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Acta Physiol (Oxf). 2012 Jul;205(3):341-8. doi: 10.1111/j.1748-1716.2012.02419.x. Epub 2012 Feb 18.

Respiratory variations in pulmonary and systemic blood flow in healthy humans.

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Department of Physiology, Institute of Basic Medical Sciences, University of Oslo, Oslo, Norway.



Cardiovascular oscillations are tightly coupled to respiration. Respiratory sinus arrhythmia (RSA) is an important part of heart rate variability with unknown function. Stroke volumes from the right (r-SV) and left (l-SV) side of the heart are assumed to vary differently with respiration, but have not previously been recorded non-invasively and simultaneously in humans. The present study introduces an improved technique for capturing respiratory variations in r-SV.


Six young volunteers were investigated during spontaneous and metronome-paced breathing in the left lateral decubitus position. Heart rate (HR, from ECG), l-SV (from finger blood arterial pressure curve) and r-SV (pulsed ultrasound Doppler) were recorded. Left and right cardiac outputs (l-CO and r-CO) were calculated beat by beat from HR, l-SV and r-SV. Respiratory variations in cardiovascular variables and phase angles were estimated by spectral analysis at respiratory frequency (0.15-0.40 Hz).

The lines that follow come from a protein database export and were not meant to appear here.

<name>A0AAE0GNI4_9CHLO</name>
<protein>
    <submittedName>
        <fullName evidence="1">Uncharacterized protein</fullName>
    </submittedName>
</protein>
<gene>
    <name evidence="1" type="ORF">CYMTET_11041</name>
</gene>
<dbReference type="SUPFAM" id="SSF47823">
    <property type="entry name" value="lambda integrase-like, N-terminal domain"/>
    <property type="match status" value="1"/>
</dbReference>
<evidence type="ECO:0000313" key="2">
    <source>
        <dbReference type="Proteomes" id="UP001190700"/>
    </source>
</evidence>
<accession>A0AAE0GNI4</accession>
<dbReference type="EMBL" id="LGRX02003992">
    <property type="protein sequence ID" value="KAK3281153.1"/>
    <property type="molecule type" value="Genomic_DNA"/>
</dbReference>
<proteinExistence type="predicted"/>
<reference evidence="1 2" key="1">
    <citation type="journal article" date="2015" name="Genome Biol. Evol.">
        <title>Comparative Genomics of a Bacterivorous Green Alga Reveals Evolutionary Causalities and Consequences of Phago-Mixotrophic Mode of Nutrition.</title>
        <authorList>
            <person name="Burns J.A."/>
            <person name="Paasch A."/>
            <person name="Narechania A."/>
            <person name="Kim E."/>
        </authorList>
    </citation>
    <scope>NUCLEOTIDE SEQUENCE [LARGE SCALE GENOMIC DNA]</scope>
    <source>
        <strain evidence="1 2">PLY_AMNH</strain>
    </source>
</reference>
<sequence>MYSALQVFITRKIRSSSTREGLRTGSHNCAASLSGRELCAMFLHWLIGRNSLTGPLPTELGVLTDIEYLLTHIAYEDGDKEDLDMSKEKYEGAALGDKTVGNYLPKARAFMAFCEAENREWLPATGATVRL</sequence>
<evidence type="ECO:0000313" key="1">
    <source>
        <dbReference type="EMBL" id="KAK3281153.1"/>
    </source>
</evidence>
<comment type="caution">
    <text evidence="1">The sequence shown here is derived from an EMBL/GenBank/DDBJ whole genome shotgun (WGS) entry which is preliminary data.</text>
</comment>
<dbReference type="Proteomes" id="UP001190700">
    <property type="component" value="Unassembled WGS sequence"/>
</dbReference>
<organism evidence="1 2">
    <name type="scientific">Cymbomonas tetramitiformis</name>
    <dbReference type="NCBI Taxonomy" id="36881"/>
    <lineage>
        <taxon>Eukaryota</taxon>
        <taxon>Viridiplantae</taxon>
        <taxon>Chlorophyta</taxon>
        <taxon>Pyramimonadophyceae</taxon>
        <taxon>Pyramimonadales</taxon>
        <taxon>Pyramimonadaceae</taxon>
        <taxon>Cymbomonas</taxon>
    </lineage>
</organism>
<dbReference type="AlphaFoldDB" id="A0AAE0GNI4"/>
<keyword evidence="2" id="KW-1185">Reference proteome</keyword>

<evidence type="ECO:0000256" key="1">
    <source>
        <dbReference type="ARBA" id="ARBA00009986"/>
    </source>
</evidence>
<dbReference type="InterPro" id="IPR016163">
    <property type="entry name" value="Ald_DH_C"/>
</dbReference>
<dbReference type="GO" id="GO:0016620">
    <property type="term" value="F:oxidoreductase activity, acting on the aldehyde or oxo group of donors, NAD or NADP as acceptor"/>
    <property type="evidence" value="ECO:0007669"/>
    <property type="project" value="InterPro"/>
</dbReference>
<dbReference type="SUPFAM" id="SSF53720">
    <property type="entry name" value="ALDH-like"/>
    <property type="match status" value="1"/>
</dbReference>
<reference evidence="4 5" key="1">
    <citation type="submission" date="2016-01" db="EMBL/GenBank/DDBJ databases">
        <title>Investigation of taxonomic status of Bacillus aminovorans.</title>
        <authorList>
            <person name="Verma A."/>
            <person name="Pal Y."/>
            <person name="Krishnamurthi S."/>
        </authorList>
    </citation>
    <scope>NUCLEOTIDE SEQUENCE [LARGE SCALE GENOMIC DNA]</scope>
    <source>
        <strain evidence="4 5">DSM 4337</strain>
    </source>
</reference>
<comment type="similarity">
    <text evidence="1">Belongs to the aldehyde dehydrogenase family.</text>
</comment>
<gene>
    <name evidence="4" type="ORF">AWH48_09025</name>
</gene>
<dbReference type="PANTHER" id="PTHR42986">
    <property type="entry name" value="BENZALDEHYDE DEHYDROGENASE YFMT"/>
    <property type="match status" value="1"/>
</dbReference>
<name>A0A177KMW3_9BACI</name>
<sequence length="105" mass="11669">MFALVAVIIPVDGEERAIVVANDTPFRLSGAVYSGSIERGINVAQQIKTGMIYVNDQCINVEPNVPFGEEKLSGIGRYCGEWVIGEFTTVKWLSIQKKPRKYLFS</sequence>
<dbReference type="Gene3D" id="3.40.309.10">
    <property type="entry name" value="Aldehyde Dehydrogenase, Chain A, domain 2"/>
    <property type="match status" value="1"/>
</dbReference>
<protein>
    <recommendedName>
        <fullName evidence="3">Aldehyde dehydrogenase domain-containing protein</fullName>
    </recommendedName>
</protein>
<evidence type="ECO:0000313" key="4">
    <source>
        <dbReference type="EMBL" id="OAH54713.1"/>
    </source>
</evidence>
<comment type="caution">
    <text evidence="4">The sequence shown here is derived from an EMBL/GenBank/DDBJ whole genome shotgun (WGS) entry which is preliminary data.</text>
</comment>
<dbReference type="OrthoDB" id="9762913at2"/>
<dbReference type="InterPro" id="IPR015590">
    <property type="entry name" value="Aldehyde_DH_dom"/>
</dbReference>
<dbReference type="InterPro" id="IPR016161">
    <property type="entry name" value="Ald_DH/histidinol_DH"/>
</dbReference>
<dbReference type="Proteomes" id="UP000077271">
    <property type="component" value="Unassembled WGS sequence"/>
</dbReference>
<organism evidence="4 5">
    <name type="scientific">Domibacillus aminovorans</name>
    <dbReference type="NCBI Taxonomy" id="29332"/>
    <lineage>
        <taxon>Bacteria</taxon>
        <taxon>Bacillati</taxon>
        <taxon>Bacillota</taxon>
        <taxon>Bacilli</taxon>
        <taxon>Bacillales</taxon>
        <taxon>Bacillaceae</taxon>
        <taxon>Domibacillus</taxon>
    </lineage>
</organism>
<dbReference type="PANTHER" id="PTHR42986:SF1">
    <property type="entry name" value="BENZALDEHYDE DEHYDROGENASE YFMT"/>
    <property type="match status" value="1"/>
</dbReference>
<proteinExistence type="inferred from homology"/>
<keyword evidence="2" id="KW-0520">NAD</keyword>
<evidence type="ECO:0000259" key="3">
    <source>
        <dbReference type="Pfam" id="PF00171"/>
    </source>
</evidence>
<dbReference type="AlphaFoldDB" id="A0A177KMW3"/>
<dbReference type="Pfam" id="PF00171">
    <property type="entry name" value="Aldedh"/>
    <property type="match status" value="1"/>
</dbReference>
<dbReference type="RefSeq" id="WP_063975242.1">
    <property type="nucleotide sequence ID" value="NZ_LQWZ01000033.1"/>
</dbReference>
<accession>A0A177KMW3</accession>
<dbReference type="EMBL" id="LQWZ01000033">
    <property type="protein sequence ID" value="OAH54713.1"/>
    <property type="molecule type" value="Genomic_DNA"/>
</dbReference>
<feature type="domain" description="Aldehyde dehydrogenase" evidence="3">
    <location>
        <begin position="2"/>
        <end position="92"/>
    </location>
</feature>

The amplitude of respiratory variations in l-CO was 17% of r-CO (94% CI (6%, 35%), P=0.03). The amplitude of the respiratory variations in l-SV was not different from r-SV (74%, 94% CI (50%, 127%) non-significant). Increases in HR and r-SV were in phase with inspiration, while l-SV decreased during inspiration.


The amplitude of respiratory variations in l-CO is significantly smaller than in r-CO. Respiratory variations in HR and in l-SV are in inverse phase; thus, RSA buffers respiratory variations in l-SV. RSA plays an important role in reducing oscillations in systemic blood flow resulting from respiratory changes in venous return.

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